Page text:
Asking for directions in Spanish is an incredibly useful and very easy skill to master. To ask for directions in Spanish you need to start with a simple question: ‘¿dónde?’, which means ‘where?’ in Spanish. I’ll show you how to pair up ‘dónde’ with the keywords for hotel, downtown, restaurant, bathroom, and a few others, and you’ll be on your way.
First things first, let’s learn the word that will guide our whole lesson:
Where = Dónde (DON-deh)
Where is…? = ¿Dónde está? (DON-deh ess-TAH)
Simple! Knowing just that in Spanish can get you very far. Attach a location and you are set:
Where is this restaurant? = ¿Dónde está este restaurante?
Where is this hotel? = ¿Dónde está este hotel?
Note that the H in hotel is as silent as always.
The hotel = El hotel (ELL oh-TELL)
Let’s add a few more locations in Spanish you might need to go to:
The station = La estación (LAH ess-tah-see-OHN)
The street = La calle (LAH CAH-jeh)
The avenue = La avenida (LAH ah-veh-NEE-da)
Say you have the name of a restaurant and you ask:
¿Dónde está este restaurante?
To answer, we use ‘está’ as well:
El restaurante está en ese hotel = The restaurant is in that hotel
We could also simply say:
(It) is in that hotel = Está en ese hotel
Since there is no “it” in Spanish, “it is” will just be ‘está:’
Before moving on, let me introduce you to our magic preposition: ‘en.’ Whenever you would use ‘in,’ ‘on’ or ‘at’ in English to refer to a location, we use ‘en’ in Spanish.
On that street = En esa calle
At the restaurant = En el restaurante
The restaurant is in that hotel = El restaurante está en ese hotel
In the kitchen = En la cocina
The station is on that street = La estación está en esa calle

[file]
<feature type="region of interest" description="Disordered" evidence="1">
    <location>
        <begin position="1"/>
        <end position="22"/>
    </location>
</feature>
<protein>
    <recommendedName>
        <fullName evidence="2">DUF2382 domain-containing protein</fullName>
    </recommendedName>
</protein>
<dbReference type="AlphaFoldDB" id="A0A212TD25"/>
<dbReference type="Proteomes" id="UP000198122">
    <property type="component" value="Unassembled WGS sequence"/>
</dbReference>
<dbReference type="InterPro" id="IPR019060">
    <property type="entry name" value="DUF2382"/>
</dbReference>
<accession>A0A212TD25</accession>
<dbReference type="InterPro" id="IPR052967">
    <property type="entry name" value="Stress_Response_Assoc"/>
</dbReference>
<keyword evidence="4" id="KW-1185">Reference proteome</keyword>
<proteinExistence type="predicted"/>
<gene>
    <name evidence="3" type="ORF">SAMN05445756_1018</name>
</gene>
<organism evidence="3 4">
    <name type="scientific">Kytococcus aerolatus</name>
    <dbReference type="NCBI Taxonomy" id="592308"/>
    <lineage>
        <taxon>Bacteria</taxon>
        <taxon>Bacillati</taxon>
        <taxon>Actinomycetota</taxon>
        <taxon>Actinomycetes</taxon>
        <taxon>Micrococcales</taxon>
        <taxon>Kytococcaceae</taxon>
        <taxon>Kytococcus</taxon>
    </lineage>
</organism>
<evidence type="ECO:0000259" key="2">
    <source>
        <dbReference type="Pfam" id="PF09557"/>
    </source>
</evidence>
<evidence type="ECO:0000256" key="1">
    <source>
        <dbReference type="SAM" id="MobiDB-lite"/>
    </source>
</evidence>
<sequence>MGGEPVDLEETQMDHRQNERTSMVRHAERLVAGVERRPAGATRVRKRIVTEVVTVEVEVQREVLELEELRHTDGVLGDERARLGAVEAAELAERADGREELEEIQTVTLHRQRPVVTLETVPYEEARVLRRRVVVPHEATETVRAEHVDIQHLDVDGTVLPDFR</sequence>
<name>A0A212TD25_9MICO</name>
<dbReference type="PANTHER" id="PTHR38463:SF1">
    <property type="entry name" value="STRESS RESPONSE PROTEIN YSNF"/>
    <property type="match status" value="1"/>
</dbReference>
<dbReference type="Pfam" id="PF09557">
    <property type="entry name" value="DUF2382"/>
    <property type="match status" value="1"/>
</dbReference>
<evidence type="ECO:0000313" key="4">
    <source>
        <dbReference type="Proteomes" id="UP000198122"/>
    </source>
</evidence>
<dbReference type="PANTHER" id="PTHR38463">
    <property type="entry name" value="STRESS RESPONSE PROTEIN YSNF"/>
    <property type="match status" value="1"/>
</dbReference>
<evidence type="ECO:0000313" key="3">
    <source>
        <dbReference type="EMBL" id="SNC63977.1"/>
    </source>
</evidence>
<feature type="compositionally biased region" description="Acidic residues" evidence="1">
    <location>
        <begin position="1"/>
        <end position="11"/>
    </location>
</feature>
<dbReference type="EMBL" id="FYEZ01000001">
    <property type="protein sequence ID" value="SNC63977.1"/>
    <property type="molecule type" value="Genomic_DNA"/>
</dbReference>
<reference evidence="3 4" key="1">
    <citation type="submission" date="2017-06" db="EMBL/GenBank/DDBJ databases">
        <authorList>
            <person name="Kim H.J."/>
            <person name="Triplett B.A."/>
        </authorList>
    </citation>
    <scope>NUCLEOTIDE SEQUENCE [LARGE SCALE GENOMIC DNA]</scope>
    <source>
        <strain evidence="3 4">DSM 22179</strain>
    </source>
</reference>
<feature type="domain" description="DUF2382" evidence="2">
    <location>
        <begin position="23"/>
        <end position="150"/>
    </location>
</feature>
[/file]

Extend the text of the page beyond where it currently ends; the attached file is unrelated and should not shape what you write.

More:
(It) is on that street = Está en esa calle
Two Crucial Words: Here and There – Aquí and Allá
These Spanish words will, no doubt, take you very far.
Here = Aquí (ah-KEE)
There = Allá (ah-JAH)
The station is there = La estación está allá
Or, in its negative form:
The station is not there = La estación no está allá
Notice the order here. In Spanish, ‘no’ is always placed before the verb.
What if you wanted to say ‘the bus station’? You would have to say ‘the station of bus’:
The Bus Station = The Station of Bus = La Estación de Bus
In Spanish, we don’t place two nouns together, so the structure is always ‘X of X.’
Let’s add some more vocab to see this in action:
The bus = El bus (ELL BOOS)
The subway = El metro
The train = El tren
The taxi = El taxi
Thus, ‘train station’ would become ‘station of train:’ estación de tren.
Subway station = Station of subway = Estación de metro
Following that same idea, how would you say ‘water bottle’? Simple, it becomes ‘bottle of water:’ botella de agua.
Lemon juice? Juice of lemon… ¡Jugo de limón!
Let’s try with a new word:
The ticket = El ticket
Train ticket = Ticket de tren
So you see, it’s always the same.
Wine bottle = Botella de vino
Entrada and Salida
Back to locations now. Let’s finish off with more useful vocab you can use with ‘¿dónde está?:’
The entrance = La entrada (LAH en-TRA-da)
The exit = La salida (LAH sah-LEE-da)
Where is the exit? = ¿Dónde está la salida?
Similarly, you could ask:
Where is Sonia? = ¿Dónde está Sonia?
Sonia is here = Sonia está aquí